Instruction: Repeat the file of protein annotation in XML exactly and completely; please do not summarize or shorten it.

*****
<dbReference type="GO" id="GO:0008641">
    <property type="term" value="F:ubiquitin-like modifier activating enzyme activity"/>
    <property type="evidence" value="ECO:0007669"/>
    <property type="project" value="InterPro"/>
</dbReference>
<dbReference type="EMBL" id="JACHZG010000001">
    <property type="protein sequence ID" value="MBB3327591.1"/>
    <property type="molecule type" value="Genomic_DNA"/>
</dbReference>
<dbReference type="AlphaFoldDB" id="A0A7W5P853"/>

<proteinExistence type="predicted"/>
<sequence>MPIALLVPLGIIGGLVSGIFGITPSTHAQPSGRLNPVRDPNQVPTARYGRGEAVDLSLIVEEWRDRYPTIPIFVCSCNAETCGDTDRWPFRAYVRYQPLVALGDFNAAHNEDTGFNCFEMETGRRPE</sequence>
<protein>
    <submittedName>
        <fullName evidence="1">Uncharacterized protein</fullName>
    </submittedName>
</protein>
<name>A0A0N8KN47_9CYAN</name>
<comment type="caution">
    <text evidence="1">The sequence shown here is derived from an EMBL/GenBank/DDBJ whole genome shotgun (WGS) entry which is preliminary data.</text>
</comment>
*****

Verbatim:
<dbReference type="GO" id="GO:0008641">
    <property type="term" value="F:ubiquitin-like modifier activating enzyme activity"/>
    <property type="evidence" value="ECO:0007669"/>
    <property type="project" value="InterPro"/>
</dbReference>
<dbReference type="EMBL" id="JACHZG010000001">
    <property type="protein sequence ID" value="MBB3327591.1"/>
    <property type="molecule type" value="Genomic_DNA"/>
</dbReference>
<dbReference type="AlphaFoldDB" id="A0A7W5P853"/>

<proteinExistence type="predicted"/>
<sequence>MPIALLVPLGIIGGLVSGIFGITPSTHAQPSGRLNPVRDPNQVPTARYGRGEAVDLSLIVEEWRDRYPTIPIFVCSCNAETCGDTDRWPFRAYVRYQPLVALGDFNAAHNEDTGFNCFEMETGRRPE</sequence>
<protein>
    <submittedName>
        <fullName evidence="1">Uncharacterized protein</fullName>
    </submittedName>
</protein>
<name>A0A0N8KN47_9CYAN</name>
<comment type="caution">
    <text evidence="1">The sequence shown here is derived from an EMBL/GenBank/DDBJ whole genome shotgun (WGS) entry which is preliminary data.</text>
</comment>